Our View: Election participation more complicated than giving time off

While Republican leadership — including Kentucky Sen. Mitch McConnell — has made it clear the chances are slim, we think a recent push to make election day a national holiday is another step toward making voting more accessible for Americans.

The Election Day Holiday Act was proposed by Democrats this month with the aim of making changes to expand voter rights, reform election ethics and reduce the role of money in politics — none of which sound like a bad idea to us.

The movement to make election day a national holiday is not a new one. Similar bills have been proposed in 2001, 2002 and 2005 with no progress.

While most states, including Kentucky, require employers to provide employees time to go to the polls, there is not a federal law guaranteeing time off for voting.

Most federal holiday are set aside as celebrations or to honor a significant figure in American history. What is more deserving of being celebrated than our democracy, our freedom and our rights as Americans to vote?

Part of the appeal of an election day holiday is the hope it would reinvigorate voter turnout in a nation with traditionally low participation.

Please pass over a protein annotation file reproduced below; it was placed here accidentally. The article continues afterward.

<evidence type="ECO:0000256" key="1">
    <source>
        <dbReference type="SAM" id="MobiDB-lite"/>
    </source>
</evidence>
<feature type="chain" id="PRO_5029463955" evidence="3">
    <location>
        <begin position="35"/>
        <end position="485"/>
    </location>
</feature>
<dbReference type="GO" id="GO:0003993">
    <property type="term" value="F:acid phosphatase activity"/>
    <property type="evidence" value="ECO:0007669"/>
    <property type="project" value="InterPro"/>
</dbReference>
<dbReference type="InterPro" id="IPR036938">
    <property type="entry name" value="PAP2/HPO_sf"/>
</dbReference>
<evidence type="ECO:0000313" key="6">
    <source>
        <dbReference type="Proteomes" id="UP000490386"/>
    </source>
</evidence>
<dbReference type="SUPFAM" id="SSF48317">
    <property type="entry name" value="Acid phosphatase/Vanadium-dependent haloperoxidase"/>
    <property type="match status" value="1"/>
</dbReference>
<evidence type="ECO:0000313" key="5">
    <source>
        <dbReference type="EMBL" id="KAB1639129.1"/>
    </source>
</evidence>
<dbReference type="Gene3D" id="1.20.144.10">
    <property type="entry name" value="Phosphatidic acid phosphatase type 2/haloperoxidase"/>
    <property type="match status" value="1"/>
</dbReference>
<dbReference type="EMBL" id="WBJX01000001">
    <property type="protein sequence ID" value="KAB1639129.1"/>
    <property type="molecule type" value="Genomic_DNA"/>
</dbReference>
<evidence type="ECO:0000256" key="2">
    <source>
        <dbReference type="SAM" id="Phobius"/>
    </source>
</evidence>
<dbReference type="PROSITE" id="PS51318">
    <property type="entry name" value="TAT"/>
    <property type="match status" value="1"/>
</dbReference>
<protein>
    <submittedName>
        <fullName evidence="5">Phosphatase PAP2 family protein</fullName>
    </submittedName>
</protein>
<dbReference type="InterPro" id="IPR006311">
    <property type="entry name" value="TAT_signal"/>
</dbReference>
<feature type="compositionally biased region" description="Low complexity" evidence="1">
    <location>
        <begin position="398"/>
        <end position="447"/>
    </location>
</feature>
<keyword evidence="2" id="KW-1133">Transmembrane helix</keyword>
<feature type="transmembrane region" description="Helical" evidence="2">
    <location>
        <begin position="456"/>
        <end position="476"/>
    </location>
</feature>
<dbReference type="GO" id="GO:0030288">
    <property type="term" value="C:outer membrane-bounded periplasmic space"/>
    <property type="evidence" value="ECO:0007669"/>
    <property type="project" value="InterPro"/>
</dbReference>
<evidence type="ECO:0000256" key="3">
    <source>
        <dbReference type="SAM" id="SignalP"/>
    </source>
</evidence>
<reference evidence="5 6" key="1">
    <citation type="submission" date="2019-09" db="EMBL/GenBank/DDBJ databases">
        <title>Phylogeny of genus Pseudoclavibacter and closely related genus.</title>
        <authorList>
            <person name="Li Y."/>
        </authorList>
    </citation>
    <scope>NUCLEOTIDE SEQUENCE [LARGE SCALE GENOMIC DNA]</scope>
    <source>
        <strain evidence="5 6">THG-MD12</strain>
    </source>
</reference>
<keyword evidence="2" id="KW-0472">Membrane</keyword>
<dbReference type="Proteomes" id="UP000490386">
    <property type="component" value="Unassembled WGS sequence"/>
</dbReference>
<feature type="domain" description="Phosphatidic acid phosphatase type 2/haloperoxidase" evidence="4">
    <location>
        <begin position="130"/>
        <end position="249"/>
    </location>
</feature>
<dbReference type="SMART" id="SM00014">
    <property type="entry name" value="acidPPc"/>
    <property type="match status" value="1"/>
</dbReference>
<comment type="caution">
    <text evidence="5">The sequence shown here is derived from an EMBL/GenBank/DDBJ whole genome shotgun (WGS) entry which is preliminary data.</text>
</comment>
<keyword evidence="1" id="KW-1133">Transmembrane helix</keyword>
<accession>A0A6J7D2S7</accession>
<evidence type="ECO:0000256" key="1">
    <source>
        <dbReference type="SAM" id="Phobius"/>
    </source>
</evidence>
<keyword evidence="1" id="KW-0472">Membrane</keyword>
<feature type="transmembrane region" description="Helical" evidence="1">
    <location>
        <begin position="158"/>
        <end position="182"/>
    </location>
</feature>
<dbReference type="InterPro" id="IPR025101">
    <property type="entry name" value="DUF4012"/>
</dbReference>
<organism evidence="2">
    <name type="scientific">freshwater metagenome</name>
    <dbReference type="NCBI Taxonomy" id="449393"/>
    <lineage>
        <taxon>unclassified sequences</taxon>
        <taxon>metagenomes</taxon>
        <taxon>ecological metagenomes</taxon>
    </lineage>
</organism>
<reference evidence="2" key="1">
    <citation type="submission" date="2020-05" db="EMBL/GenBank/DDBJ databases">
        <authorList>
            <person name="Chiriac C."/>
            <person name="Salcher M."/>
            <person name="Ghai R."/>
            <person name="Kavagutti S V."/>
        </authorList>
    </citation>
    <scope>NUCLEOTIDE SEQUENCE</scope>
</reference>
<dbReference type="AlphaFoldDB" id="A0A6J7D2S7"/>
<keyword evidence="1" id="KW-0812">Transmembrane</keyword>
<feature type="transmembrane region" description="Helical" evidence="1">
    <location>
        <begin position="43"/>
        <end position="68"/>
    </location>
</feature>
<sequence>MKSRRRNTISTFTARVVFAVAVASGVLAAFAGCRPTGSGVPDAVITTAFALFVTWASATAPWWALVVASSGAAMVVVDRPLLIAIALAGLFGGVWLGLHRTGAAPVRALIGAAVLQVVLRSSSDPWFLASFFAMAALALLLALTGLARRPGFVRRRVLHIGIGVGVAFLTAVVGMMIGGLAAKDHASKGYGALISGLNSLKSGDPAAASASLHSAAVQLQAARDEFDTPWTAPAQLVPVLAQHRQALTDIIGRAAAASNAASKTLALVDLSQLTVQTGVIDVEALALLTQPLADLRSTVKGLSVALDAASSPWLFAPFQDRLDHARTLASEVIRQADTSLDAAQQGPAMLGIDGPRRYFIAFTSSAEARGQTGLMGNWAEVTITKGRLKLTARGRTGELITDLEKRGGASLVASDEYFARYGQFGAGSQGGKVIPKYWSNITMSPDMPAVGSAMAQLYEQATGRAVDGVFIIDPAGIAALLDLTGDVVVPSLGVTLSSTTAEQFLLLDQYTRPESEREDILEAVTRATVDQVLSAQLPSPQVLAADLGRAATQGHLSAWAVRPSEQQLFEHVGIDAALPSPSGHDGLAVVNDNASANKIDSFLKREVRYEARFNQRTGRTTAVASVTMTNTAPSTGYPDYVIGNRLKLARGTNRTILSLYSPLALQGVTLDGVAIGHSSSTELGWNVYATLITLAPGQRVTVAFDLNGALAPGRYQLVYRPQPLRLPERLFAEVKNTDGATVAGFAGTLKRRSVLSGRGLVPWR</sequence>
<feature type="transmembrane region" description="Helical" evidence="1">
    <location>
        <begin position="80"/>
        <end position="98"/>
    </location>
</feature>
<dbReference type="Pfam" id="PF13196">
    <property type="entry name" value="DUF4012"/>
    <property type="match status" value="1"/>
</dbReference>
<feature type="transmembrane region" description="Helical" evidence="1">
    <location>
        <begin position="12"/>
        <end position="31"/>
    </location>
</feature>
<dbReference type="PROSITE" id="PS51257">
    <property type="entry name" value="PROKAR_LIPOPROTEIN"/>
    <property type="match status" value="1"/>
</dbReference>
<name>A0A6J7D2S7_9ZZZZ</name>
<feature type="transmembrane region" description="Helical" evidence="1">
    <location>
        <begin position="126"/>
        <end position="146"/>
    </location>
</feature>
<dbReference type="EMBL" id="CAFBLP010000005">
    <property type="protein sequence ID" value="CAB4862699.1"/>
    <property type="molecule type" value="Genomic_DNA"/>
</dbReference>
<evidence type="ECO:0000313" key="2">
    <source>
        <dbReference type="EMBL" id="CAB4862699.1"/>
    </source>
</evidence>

According to Pew Research data, U.S. voter turnout trails most developed countries. Pew reports Belgium, Sweden and Denmark have the highest voter participation with more than 80 percent of their respective voting-age populations casting ballots.

The U.S. falls somewhere in the bottom fourth of developed countries when it comes to voter turnout — with even less participation than countries like South Korea, Canada and Mexico.

According to the data, only about 56 percent of the voting-age population participated in the 2016 elections.

In Kentucky, only about a fourth of registered voters participated in the most recent election.

The U.S. Census Bureau reports the most common reason for not voting, according to a survey of nonvoters in numerous elections — including the 2008 and 2012 presidential elections — is that people say they are too busy or have conflicts with work schedules.

It seems most prefer not voting at all rather than waking up earlier than usual, standing in long lines before or after traditional work hours or going out of their way to cast absentee or other special ballots.

While an election day holiday would open up opportunities for more people to vote, it is clear the real problem seems to be a lack of interest or reverence for the election process.

Designating Election Day as a federal holiday would certainly boost interest and demonstrate we as a country value voting. A more complete solution to voter apathy is complicated and remains unknown, but an Election Day holiday seems like a good first step.